Istanbul (AFP) — Turkish police detained at least 82 foreign nationals in Istanbul suspected of having links to the Islamic State and planning to go to Syria as Turkey’s clampdown on the extremist group deepens.
Police officers have been conducting raids almost daily against ISIS cells across the country, with increasing intensity in the past few weeks.
The state-run Anadolu news agency said the suspects had previously been involved with ISIS fighters in “conflict zones,” and were planning to try to reach Syria “in the coming days.”
Separately, the privately owned Dogan news agency reported that nearly 800 alleged ISIS members had illegally crossed into Turkey from Syria, though it did not say over what period.
Police raided 14 addresses in Istanbul, and also detained 11 other suspects of Syrian origin in the southern city of Adana, Anadolu reported.
The detentions were reported a day after a series of anti-ISIS raids in Ankara during which at least 173 people were detained in operations conducted by 1,500 police officers.
Most of those detained were of Syrian origin, Dogan reported.
The agency added that authorities had carried out Thursday’s raids over fears of an attack on November 10, the date on which Mustafa Kemal Ataturk, father of the modern Turkish republic, died in 1938.
Dozens of people had already been detained in Ankara late last month, some of whom were suspected of planning an attack on Republic Day on October 29.
According to the Interior Ministry, around 450 suspects were detained on suspicion of helping or being in contact with ISIS in October.
Fleeing Foreign Fighters
Turkey has suffered a series of terror attacks attributed to ISIS operatives over the past two years, including one on a popular Istanbul nightclub during a New Year 2017 party in which 39 people were killed by an ISIS gunman, Abdulgadir Masharipov.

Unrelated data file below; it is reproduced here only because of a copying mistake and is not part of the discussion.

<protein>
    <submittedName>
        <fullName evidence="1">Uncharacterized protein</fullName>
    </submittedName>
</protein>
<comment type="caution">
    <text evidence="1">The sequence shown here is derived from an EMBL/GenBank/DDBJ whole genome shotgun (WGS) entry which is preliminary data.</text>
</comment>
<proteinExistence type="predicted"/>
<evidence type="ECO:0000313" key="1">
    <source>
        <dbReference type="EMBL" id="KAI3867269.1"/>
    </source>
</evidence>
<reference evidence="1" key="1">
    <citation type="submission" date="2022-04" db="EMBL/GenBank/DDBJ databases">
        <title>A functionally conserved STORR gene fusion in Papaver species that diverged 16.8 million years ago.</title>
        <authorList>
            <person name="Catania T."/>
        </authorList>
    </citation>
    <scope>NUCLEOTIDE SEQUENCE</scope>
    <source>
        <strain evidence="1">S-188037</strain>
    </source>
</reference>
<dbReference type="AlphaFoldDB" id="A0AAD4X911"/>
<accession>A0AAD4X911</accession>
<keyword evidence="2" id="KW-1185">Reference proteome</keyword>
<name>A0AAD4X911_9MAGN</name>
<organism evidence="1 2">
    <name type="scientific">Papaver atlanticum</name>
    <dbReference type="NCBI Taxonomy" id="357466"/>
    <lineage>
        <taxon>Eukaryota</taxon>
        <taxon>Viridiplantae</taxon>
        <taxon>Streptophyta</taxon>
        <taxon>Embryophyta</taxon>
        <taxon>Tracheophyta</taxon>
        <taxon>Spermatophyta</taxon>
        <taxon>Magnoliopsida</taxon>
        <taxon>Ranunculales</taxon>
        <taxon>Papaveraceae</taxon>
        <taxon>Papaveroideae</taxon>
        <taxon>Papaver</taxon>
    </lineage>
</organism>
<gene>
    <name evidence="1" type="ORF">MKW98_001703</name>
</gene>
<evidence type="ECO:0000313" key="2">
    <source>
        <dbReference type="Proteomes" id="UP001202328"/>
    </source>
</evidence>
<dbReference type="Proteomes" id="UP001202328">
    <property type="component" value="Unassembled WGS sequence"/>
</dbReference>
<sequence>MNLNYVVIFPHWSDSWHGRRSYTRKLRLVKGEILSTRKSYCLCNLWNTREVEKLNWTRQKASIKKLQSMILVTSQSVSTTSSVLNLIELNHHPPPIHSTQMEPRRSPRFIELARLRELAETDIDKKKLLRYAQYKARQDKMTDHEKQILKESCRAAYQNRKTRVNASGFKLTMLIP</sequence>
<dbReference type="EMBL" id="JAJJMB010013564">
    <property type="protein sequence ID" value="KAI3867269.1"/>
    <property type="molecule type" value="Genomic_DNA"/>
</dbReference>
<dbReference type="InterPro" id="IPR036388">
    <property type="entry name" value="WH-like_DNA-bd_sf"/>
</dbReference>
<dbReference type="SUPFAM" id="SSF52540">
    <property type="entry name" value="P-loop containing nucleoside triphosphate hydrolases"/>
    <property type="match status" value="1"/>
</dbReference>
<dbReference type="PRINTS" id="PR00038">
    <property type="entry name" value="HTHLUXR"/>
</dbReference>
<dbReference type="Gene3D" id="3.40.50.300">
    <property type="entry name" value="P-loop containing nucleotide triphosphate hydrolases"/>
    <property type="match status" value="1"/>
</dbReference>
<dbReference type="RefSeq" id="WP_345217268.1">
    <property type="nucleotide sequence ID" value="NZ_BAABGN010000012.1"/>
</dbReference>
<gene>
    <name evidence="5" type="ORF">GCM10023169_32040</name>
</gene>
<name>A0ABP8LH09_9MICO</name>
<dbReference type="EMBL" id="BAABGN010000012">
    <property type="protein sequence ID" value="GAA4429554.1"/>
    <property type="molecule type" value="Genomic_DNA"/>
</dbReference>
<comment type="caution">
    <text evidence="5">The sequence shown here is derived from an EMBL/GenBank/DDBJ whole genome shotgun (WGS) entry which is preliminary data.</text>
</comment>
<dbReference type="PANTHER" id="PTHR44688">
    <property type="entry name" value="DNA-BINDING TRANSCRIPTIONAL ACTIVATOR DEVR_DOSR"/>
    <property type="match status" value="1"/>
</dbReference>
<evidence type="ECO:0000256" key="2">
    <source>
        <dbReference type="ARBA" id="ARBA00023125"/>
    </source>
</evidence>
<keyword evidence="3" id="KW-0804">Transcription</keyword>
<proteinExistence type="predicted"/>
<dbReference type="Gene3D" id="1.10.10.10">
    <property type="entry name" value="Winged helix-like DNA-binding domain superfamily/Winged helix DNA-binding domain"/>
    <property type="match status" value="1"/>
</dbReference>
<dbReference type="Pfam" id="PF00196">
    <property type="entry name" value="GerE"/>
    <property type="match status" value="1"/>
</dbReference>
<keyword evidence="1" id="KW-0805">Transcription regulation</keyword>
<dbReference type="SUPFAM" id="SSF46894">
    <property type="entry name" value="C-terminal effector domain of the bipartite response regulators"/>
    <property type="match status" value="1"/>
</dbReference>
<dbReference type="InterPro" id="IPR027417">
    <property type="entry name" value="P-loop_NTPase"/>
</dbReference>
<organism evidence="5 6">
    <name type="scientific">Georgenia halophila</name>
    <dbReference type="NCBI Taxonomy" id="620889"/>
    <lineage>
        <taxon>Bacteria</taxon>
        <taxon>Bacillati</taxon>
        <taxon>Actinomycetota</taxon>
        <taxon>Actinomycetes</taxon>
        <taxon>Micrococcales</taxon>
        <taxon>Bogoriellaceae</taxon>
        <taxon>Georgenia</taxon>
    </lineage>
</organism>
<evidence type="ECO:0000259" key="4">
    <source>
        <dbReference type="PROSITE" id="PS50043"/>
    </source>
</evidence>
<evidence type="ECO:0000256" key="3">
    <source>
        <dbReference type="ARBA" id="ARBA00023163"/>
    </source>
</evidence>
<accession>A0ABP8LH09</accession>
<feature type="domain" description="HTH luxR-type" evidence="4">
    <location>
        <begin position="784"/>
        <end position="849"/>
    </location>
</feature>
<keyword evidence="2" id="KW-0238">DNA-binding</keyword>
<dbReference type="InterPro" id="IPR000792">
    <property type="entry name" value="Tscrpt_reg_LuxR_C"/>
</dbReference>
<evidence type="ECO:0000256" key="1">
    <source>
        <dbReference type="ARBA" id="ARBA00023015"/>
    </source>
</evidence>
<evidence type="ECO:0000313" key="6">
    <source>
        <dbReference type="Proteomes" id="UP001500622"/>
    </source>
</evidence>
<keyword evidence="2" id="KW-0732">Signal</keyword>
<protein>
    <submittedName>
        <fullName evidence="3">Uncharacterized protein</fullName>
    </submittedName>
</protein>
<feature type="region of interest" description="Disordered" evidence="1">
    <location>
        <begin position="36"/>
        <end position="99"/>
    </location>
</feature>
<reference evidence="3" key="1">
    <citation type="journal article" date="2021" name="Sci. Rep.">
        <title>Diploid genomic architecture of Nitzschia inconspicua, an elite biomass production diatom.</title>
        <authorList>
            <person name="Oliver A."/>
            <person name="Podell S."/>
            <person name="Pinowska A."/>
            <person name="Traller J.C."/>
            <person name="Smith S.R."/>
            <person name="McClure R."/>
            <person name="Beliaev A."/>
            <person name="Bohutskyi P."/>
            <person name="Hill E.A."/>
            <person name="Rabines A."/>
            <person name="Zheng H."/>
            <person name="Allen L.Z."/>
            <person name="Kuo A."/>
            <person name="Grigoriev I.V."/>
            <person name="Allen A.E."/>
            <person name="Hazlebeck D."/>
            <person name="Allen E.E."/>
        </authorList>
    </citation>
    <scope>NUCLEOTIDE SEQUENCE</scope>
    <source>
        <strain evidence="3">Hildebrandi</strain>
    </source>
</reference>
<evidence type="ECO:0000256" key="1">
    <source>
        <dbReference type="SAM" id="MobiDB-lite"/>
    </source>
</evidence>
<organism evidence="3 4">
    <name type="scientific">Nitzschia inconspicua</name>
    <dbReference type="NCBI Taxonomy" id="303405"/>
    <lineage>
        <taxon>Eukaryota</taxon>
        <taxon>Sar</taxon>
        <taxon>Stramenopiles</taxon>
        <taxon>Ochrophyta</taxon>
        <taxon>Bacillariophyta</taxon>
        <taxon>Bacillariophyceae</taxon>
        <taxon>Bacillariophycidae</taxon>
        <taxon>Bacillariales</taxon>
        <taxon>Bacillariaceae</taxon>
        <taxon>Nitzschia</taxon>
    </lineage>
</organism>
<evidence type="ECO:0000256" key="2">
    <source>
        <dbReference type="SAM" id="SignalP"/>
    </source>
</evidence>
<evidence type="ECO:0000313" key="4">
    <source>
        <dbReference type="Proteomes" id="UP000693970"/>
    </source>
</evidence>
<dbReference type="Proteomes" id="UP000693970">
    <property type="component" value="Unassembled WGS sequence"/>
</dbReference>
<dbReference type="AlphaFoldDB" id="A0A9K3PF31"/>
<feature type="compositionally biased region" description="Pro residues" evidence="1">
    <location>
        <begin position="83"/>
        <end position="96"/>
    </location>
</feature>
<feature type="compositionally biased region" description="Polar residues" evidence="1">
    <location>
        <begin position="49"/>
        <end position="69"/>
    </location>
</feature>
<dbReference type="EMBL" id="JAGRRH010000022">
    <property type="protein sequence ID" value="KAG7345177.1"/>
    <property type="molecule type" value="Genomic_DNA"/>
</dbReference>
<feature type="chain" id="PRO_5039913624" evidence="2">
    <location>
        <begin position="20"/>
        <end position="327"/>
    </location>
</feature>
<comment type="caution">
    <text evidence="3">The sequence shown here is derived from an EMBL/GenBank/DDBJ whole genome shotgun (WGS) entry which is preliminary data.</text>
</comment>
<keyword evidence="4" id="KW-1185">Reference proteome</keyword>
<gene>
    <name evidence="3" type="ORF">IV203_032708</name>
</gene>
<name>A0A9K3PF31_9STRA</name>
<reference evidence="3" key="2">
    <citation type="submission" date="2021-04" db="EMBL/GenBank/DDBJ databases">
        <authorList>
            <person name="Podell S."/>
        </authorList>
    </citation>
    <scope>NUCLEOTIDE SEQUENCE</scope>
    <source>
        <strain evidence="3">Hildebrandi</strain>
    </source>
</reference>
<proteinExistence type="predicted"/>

Masharipov, who was born in Uzbekistan, has confessed to the 2017 attack at the Reina nightclub and will go on trial in Istanbul on December 11.
With ISIS fighters on the run and losing territory in Syria and Iraq, including major cities like Mosul in northern Iraq, there are fears that foreigners who came to fight will pose security risks if they return home.
At least 5,600 citizens or residents of 33 countries have already returned, the Soufan Centre, a nonprofit security analysis group, said last month.
Despite a lull in attacks in Turkey since January, tensions remain high as authorities hunt extremist cells across the country.
In the Aegean city of Izmir, seven suspected ISIS members were detained while nine suspects were seized in the northern city of Trabzon, Anadolu said on Friday.
During the Trabzon operation, two guns were found with 159 rounds of ammunition.
Turkey came under attack from ISIS beginning in late 2015 after Ankara allowed the US military to conduct air strikes on ISIS targets in Syria via Turkey’s Incirlik air base.
Turkey had long been one of the main points of passage to Syria for foreigners, especially Westerners, trying to join jihadist groups.
Ankara was previously accused of turning a blind eye and was criticized by its Western allies for not doing enough to fight the Islamic State group.
But in August 2016, Ankara launched operation “Euphrates Shield” to support rebels in northern Syria trying to clear the border region of ISIS fighters.
The authorities claimed the operation was a success and ended it in March.
And last month, Turkey entered northwest Syria’s largely jihadist-controlled Idlib Province to form a “de-escalation zone” in the fight against jihadists.
Idlib has been controlled for the past few months by Hayat Tahrir al-Sham (HTS), a group led by Al-Qaeda’s former Syria affiliate.